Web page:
Will Social Distancing and Masks be the end of Canada’s Casino Industry?


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Canada’s casino industry, like the gambling sector all over the world, is in a lot of trouble.

The coronavirus crisis has forced bricks and mortar casinos to close their doors across the globe. The situation in Canada is no different, with the future of these businesses in doubt.

Online casinos have helped to fill the gap with the flexibility provided by such sites welcomed by customers who want to play their favourite games, which may include roulette and blackjack.

Preparations are now under way to get Canada’s casinos open once again. But with the experience set to be very different due to the impact of COVID-19, is the end nigh for them?

What will visiting a casino in Canada look like post-pandemic?

The coronavirus crisis is far from over, but economic issues mean it is important for society to get back to something approaching normality as quickly as possible.

While mass redundancies are likely in a lot of industries, Canada’s casino sector is hopeful that through taking special measures to increase safety, people can be tempted to visit them again.

Cashless payments through a system such as Apple Pay is among the innovations being rolled out by Canada casinos. According to Paul Burns, the president and chief executive of the Canadian Gaming Association, such a move has been in the works for many months.

“But the timing of this pandemic and technology has escalated this discussion,” he said in an interview with Global News recently.

Air conditioning units at Canada casinos could also be turned off. The University of Toronto’s infection control epidemiologist and assistant professor Colin Furness believes COVID-19’s spread could be facilitated through air conditioning, adding to the safety issues at such sites.

Social distancing measures are likely to be introduced too. Some slot machines could be turned off to give players using them more space, while limits on the number of people who can take a seat at the table for poker or blackjack might be brought in as well. Furthermore, it seems likely that Canada casino customers could be asked to wear masks to limit the spread of the virus.

What all this means is visiting a casino in Canada may no longer be an appealing experience.

Are online casinos ready to take over for Canadian customers?

Casino customers in Canada can be forgiven by being confused about the various rules and regulations that are in force for the sector in the country.

For example, it is illegal to operate a web-based casino in Canada, but there is nothing to stop people who want to have a bet from accessing a site that is based outside of the country.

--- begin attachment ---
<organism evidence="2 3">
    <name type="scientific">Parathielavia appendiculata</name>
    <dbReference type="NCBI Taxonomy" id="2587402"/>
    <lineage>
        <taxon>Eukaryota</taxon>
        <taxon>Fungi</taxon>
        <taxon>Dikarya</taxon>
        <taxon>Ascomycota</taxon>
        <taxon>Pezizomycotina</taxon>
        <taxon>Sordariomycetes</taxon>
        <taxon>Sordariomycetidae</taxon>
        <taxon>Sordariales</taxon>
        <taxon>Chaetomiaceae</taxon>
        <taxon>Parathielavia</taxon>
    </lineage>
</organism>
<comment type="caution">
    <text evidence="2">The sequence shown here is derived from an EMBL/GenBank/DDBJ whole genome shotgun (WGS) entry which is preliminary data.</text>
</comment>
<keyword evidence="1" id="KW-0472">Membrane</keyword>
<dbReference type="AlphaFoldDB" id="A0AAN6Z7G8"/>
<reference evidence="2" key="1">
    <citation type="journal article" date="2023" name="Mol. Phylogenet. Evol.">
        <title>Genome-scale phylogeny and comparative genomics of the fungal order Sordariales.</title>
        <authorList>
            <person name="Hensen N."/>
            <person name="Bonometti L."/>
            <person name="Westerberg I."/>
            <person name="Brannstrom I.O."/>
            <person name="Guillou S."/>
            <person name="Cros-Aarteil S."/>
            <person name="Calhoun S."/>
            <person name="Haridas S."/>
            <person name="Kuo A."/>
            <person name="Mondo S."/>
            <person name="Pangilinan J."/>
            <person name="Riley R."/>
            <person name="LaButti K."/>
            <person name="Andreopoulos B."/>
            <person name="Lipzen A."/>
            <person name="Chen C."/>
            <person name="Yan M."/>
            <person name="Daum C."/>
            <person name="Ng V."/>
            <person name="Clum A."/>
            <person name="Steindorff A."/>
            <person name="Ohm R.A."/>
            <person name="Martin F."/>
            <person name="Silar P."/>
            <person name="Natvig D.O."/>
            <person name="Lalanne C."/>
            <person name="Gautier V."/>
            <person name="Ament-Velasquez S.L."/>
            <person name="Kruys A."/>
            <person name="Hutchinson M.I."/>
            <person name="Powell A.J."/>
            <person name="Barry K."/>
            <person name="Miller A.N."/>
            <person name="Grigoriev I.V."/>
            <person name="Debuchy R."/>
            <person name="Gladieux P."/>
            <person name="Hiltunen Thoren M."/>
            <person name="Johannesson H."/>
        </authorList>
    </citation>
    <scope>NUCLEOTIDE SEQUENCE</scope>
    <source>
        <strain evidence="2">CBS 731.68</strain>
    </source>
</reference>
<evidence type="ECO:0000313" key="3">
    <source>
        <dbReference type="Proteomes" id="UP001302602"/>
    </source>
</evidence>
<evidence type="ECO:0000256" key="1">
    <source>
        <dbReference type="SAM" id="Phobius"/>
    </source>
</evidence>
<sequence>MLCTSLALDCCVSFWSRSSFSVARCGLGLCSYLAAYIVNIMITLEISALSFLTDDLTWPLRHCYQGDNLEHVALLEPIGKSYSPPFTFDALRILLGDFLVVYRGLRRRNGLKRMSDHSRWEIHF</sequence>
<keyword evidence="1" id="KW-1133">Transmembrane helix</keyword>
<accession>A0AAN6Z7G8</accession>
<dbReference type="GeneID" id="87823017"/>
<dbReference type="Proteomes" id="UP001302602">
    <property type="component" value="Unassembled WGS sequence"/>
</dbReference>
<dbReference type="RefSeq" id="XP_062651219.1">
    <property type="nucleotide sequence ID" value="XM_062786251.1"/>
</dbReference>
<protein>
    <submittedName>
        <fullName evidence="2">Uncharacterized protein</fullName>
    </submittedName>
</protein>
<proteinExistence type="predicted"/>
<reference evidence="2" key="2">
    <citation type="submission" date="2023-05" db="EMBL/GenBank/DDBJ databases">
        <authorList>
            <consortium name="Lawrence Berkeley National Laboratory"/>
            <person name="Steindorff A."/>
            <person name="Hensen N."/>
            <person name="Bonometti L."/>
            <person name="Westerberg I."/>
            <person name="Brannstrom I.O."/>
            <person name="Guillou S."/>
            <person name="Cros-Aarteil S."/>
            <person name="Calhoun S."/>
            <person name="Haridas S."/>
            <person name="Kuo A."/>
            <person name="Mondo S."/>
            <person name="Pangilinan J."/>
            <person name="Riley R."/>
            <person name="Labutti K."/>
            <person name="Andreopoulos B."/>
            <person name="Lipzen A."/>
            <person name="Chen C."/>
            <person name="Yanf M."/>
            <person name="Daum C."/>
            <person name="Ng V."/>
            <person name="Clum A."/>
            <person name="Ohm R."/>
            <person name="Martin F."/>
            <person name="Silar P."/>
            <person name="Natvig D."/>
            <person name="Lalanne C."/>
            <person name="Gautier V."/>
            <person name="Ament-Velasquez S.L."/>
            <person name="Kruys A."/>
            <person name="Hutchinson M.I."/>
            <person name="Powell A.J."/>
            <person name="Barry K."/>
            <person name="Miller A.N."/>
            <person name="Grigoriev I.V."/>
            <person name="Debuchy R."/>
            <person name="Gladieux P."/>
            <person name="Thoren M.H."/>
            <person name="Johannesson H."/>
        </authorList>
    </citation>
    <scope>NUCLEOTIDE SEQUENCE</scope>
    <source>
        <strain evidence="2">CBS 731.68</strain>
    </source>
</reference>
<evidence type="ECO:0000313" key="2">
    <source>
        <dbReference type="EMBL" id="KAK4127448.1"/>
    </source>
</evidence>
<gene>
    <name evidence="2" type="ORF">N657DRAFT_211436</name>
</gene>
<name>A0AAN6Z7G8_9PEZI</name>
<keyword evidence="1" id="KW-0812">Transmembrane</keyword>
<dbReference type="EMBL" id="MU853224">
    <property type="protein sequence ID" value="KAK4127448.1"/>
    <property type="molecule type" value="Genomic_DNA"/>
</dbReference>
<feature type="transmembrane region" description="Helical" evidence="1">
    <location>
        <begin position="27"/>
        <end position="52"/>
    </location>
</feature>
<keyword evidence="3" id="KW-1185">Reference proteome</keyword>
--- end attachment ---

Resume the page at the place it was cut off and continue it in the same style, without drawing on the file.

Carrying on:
Using online casinos is therefore quite common and has grown in popularity during COVID-19. After all, there are very few reasons to get dressed to go play some slots when it is possible to do so from the comfort of your own home instead.

Other benefits of playing at online casinos rather than visiting a bricks and mortar site include that they are open at all times of the day or night. People can play their favourite games whenever they want without having to check the opening times of their nearest casino.

Online casinos have a fantastic array of games to pick from, too, with more options than at a standard bricks and mortar casino. The number of games available to play at online casinos continues to grow all the time, helping to make such sites even more appealing to players.

The future of Canadian bricks and mortar casinos

With lockdown conditions continuing to be eased as Canada emerges from the coronavirus crisis, casinos across the country are starting to open their doors once more.

With around 100,000 people directly employed by the casino industry, this has to be considered a good thing. Alberta and Nova Scotia last month became the first to announce bricks and mortar casinos had been given the green light to welcome customers again.

“We look forward to welcoming more service providers, employees, charities and customers back over the weeks and months to come,” said a statement released by the Canadian Gaming Association a couple of weeks ago.

The body also pointed out that “significant non-tax revenues” are raised by casinos across Canada and this money is being used to fund key government programs and initiatives.

But with people having been unable to visit Canadian casinos for a period of around three months, perhaps they have got used to the benefits of gambling online instead.

Canadian casinos still face a long battle to survive, with online gambling taking over.

 

 

 

 

 

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